I loved writing Hartford. I’ve long been fascinated by stories that explore duality, like Dr. Jekyll and Mr. Hyde. So I created twins, Daniel and Taregan, one who was attracted to the English life, one who preferred the native life.
In writing Rehoboth, I explored the true story of King Philip, an amazing Indian leader who knew his tribe was doomed against the English. I hope my admiration for the man comes through . . . and I wondered how I would react if I faced the obstacles he did.
In writing Charles Towne, I skipped forward a few years. I wanted to write about slavery, both literal and spiritual. So I created a character, Trace Bettencourt, and made him a slave to guilt. His job? He’s a pirate who goes around “liberating” slave ships bound for the colonies.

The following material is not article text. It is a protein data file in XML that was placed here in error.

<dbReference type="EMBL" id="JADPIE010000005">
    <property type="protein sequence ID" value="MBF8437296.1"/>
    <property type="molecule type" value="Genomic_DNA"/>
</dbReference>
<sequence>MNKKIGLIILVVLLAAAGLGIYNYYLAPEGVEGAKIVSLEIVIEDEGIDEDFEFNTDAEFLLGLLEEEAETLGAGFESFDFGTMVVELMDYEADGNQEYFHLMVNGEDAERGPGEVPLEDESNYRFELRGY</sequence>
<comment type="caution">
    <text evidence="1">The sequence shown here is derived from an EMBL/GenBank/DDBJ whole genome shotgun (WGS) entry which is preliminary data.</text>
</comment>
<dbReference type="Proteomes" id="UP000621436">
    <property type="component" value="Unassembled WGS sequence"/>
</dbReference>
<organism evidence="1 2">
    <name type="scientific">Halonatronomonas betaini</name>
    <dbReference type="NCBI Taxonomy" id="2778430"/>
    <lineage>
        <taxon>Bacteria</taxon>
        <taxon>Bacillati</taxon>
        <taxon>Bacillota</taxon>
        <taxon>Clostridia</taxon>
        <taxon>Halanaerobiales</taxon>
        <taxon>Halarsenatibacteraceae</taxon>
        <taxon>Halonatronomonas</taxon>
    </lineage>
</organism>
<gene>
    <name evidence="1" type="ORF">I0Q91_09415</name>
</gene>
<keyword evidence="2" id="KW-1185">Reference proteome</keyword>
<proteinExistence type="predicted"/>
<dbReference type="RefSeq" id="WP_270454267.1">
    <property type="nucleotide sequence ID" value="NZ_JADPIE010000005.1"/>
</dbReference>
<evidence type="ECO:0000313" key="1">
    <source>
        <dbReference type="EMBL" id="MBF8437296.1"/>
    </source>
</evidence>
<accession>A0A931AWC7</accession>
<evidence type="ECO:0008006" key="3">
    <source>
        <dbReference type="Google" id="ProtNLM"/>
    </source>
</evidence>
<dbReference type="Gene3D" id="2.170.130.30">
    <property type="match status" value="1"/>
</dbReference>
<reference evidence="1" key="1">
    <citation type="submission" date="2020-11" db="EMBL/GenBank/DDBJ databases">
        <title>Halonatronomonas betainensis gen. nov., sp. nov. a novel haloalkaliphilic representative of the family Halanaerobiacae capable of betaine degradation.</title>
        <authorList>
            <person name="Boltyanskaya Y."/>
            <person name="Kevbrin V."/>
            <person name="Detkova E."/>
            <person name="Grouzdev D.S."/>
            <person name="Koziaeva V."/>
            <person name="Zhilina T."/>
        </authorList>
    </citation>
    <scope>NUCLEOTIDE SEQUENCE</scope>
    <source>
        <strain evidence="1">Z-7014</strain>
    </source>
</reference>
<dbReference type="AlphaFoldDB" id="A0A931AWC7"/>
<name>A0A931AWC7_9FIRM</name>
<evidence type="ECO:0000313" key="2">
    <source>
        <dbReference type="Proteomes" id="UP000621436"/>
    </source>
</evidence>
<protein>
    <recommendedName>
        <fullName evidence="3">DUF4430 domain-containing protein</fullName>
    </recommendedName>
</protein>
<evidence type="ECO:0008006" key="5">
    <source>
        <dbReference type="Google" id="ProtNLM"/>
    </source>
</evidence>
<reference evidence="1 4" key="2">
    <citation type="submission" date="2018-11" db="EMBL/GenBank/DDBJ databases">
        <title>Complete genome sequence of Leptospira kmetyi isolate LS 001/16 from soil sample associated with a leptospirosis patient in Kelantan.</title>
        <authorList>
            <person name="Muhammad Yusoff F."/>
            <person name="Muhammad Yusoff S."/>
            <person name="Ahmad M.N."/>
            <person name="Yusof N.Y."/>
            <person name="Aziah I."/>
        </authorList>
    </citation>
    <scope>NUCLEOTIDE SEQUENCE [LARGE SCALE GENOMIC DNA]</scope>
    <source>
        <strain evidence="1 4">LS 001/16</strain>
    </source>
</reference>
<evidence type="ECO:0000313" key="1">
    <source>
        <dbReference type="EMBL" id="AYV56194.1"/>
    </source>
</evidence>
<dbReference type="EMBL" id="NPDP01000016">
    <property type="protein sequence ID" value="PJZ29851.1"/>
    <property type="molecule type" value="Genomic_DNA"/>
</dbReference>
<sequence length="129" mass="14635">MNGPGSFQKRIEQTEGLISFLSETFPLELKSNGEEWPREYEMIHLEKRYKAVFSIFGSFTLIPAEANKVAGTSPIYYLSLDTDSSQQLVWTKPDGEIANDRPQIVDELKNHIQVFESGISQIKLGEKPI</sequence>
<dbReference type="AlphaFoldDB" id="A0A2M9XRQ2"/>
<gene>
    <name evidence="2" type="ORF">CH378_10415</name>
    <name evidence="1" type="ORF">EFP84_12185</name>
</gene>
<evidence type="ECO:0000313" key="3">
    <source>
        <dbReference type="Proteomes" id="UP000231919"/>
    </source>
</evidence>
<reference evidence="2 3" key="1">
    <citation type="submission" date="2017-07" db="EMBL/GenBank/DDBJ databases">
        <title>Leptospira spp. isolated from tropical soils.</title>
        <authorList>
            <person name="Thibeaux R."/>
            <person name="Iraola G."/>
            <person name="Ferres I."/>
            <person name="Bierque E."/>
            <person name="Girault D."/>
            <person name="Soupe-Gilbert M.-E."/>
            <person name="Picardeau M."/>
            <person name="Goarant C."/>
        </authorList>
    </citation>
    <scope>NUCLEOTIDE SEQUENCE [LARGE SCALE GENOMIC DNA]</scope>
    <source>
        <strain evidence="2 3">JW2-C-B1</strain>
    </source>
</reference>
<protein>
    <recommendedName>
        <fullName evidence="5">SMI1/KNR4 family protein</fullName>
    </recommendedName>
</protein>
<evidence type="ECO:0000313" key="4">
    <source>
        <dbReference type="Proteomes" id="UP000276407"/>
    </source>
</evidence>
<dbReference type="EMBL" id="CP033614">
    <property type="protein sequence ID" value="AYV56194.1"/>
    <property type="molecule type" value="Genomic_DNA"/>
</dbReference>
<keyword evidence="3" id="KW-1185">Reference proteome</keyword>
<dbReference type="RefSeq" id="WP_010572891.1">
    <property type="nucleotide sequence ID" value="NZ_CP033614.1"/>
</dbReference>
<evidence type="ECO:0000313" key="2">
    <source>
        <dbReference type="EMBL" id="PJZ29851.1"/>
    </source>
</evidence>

I remember that I went to Charleston by myself, stayed in an old bed and breakfast, and wandered around the historical district to get a feel for the place. Not much there from the early historical period, but I picked up some wonderful books on Charleston that I would probably never have run across otherwise.
I think it was with Charles Towne that I realized that not all my readers are going to “get it.” I remember that my editor sent the manuscript out to some test readers. One of them remarked, “This book is about slavery. Slavery doesn’t exist anymore. So what’s the point?”
Sigh. When you write a layered story, some readers aren’t going to peer past the top layer. Fact of Life #269.
Tomorrow: the editing